(e) securing means, releasably interconnecting each said tooth member to the corresponding said support member, and positioning each said tooth member at a location completely radially outwardly from said peripheral edge of said discoid plate member; and
(f) channel means, extending through the hollow of each thus formed pair of associated tooth member and support member, and defining an upstream mouth, being circumscribed by said tooth member leading edge, and a downstream mouth, being circumscribed by said support member trailing edge; said channel means extending through the plane of said discoid plate member tangentially thereof; whereby said anchoring means and said securing means position the whole of said channel means completely radially outwardly from said peripheral edge of said discoid plate member;
wherein said upstream mouth constitutes an intake port, for entry of wood chips generated by the shearing action of said teeth members, said channel means constituting a through-passage for free passage of said wood chips through each pair of tooth member and support member, and said downstream mouth constitutes an outlet port for escape of said wood chips outwardly from said pair of tooth member and support member.
Description
FIELD OF THE INVENTION

This invention relates to cutting teeth for circular saws used in wood logging operations.

BACKGROUND OF THE INVENTION

In wood logging operations, circular saws are used. Among these circular saws, some consist of a discoid plate provided at its periphery with a plurality of successively spaced teeth. Upon driving in rotation the circular saw, these teeth are accordingly brought into rapid translation whereby tangential engagement of tree stump by the circular saw will enable sectioning thereof under shearing action.

Understandably, this shearing action generates a lot of wood chips. Moreover, wood logging is a physically demanding, messy work in a generally rough environment, whereby a lot of macroparticulate contaminants, including but not limited to the wood chips generated during wood cutting operations, come in contact with the circular saw. Concerns therefore exist with respect to the periodic clogging of the peripheral saw tooth, thus imposing periodic downtime for maintenance. Moreover, these massive teeth compromise the aerodynamic features of the circular saw.

To the knowledge of the present inventor, none of the prior art saw teeth help in controlling the wood chip clogging problem generated during wood cutting operations. For example, Canadian patent No. 1,222,930 issued Jun. 16, 1987 to Reggald ISLEY discloses at FIGS. 1 and 8 a tubular tooth 10, receiving a bolt 36 for securing the tooth to the part 32; this bolt 36 completely fills the hollow formed by the tubular tooth. U.S. Pat. No. 4,932,447 issued Jun. 12, 1990 to Armand MORIN (now deceased), discloses at FIG. 6 a tubular mount member 46, for receiving the shaft of a tooth (FIG. 7); this elongated tooth is not tubular. Similarly, U.S. Pat. No 2,736,352 issued in 1956 to John WRIGHT, discloses at FIG. 1 a saw tooth assembly with the shaft 1 of a tooth member engaging a tubular mount member 4, this mount member being anchored to the periphery of a circular saw discoid plate; again, this tooth member is full.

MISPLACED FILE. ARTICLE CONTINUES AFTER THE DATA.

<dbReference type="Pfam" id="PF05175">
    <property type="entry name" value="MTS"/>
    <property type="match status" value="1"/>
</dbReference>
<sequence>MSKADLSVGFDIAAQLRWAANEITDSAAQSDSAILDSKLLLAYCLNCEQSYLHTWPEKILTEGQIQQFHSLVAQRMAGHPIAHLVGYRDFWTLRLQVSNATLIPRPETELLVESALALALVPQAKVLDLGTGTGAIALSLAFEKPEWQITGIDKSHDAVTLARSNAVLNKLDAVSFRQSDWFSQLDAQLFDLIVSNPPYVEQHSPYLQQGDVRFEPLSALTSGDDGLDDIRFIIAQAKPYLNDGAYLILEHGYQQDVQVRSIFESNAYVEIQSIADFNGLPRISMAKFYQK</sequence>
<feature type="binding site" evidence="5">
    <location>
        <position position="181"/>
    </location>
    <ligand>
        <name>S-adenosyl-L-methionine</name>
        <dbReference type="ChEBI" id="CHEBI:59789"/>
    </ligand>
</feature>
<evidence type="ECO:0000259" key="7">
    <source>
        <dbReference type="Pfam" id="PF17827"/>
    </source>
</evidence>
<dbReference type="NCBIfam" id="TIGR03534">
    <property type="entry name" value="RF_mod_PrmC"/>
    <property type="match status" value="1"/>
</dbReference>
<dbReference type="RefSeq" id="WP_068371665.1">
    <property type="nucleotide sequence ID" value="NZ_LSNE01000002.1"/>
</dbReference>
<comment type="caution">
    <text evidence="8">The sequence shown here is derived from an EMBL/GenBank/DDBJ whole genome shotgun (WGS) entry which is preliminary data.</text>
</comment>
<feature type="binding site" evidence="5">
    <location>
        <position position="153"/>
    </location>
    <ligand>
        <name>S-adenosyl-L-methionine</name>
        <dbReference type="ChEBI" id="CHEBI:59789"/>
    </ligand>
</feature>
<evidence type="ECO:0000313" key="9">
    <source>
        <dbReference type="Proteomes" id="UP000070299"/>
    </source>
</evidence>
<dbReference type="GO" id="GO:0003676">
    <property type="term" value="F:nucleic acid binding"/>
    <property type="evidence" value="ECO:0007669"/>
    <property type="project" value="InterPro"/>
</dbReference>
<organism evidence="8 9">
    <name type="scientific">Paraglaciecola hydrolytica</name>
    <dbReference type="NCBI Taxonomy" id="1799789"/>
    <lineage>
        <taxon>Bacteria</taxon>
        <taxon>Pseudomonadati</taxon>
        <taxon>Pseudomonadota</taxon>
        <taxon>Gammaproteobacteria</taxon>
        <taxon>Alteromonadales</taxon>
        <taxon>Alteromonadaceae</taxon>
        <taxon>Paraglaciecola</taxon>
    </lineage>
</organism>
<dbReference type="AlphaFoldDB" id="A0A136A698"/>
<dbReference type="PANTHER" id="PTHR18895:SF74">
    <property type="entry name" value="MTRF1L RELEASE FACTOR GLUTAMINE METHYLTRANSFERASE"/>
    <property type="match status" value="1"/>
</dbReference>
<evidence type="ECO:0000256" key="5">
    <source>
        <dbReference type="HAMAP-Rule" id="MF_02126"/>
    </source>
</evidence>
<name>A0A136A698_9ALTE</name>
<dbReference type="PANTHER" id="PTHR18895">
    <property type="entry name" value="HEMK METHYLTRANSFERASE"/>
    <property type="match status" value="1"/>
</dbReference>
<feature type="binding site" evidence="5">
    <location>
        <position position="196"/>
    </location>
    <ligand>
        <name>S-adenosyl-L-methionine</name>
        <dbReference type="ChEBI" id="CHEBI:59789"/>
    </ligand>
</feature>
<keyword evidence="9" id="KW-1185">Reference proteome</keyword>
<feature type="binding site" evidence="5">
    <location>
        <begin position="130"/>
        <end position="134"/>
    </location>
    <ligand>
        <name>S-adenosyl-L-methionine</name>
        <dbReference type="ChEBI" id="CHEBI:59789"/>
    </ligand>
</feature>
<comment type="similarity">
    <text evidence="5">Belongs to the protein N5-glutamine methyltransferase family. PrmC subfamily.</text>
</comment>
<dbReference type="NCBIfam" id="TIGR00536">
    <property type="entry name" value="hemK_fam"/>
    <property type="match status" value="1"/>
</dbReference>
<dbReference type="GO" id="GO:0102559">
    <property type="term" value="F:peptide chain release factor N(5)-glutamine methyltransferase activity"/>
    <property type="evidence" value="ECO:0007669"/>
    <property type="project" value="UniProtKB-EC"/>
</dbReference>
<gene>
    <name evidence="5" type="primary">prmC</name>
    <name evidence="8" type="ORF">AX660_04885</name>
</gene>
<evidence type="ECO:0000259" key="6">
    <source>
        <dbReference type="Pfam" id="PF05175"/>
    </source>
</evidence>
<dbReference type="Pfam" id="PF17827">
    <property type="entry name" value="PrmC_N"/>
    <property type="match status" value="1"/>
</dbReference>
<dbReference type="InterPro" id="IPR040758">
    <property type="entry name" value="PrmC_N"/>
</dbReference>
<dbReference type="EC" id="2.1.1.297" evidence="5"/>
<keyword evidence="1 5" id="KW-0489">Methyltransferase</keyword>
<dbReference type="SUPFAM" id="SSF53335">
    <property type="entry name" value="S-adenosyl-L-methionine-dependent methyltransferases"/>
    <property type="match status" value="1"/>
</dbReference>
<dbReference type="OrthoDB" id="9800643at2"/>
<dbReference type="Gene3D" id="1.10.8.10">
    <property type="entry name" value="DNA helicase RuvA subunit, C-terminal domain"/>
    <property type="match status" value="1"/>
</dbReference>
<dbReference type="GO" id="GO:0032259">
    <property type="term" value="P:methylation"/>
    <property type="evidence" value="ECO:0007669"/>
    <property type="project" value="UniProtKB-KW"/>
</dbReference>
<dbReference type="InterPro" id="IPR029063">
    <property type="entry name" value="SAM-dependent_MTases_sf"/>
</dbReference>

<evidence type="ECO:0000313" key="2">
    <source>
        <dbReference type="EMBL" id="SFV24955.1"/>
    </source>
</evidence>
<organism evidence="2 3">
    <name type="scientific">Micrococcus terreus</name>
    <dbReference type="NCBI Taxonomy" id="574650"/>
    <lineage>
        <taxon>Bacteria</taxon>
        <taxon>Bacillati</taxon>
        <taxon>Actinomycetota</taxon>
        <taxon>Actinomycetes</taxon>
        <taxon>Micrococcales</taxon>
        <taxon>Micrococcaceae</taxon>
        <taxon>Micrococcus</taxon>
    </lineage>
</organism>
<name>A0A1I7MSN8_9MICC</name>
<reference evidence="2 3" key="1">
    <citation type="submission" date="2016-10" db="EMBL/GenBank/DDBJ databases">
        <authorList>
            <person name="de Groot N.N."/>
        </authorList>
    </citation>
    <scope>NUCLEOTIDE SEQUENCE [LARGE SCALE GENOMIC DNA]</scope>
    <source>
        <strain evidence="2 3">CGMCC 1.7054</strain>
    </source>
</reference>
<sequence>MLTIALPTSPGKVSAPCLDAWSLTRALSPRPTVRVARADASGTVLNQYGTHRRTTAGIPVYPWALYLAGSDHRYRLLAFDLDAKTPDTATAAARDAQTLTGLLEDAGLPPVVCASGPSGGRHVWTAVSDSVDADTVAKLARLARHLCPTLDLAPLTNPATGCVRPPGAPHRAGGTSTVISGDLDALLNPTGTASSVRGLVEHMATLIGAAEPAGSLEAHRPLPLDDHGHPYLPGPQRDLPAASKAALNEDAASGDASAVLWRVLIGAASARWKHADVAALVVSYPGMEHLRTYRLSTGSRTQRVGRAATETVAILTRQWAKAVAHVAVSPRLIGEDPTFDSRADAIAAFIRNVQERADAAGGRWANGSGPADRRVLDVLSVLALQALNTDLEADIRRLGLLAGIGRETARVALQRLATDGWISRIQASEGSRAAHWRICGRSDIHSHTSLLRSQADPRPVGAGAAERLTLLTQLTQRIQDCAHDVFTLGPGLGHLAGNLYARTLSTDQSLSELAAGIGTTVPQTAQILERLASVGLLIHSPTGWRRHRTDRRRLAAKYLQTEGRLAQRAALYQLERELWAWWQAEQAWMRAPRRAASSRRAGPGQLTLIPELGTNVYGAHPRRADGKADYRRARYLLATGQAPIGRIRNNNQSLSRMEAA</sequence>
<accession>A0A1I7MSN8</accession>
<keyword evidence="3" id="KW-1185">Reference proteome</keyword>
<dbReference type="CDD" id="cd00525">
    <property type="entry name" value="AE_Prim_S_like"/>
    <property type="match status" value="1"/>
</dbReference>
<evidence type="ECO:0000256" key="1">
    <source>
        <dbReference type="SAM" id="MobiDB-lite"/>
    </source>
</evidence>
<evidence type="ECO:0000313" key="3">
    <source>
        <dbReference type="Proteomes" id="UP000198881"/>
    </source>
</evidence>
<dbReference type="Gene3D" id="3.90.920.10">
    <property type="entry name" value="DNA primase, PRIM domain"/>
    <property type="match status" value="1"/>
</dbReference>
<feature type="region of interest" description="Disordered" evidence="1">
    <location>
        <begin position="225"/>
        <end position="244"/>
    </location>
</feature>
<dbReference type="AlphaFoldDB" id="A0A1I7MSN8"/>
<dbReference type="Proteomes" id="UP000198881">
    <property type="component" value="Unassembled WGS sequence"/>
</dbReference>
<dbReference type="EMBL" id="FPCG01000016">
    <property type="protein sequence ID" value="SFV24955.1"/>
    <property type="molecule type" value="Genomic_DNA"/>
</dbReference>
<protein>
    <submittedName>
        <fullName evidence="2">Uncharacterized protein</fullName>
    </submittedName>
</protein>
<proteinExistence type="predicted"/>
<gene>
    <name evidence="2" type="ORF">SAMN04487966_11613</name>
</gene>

OBJECTS OF THE INVENTION

An important object of the invention is therefore to address the problem of saw tooth clogging during wood logging operations with powered circular saws.

Another important object of the invention is to provide a saw tooth assembly which will be more efficient during wood logging operations, particularly in requiring less energy output at the circular saw drive axle, as well as providing enhanced aerodynamic features to the rotating circular saw.

A further object of the invention is to circumvent the prior art requirement of having a bolt for securing the tooth to the circular saw.

SUMMARY OF THE INVENTION

In accordance with the teachings of the invention, there is disclosed a saw tooth assembly for use with a circular saw, said saw tooth assembly defining: a rigid tooth member, a rigid mount member for fixedly anchoring said tooth member against the peripheral edge of said circular saw, securing means for releasably interconnecting said tooth member and said mount member, said tooth member being generally tubular so as to define a first through-channel and a leading edge at a free end portion thereof, said mount member being also tubular so as to define a second through-channel, said first and second through-channels being coextensive to one another whereby said saw tooth assembly defines an upstream channel mouth and a downstream channel mouth, said upstream channel mouth being circumscribed by said tooth member leading edge, and said downstream channel mouth being located about a trailing edge at a free end portion of said mount member opposite said tooth member leading edge; wherein chipped material to be cut by said tooth member leading edge is engageable through said upstream channel mouth, into and through said first and then second through-channels, and through and beyond said downstream channel mouth, whereby through-flow of cut chipped material through said saw tooth assembly is enabled.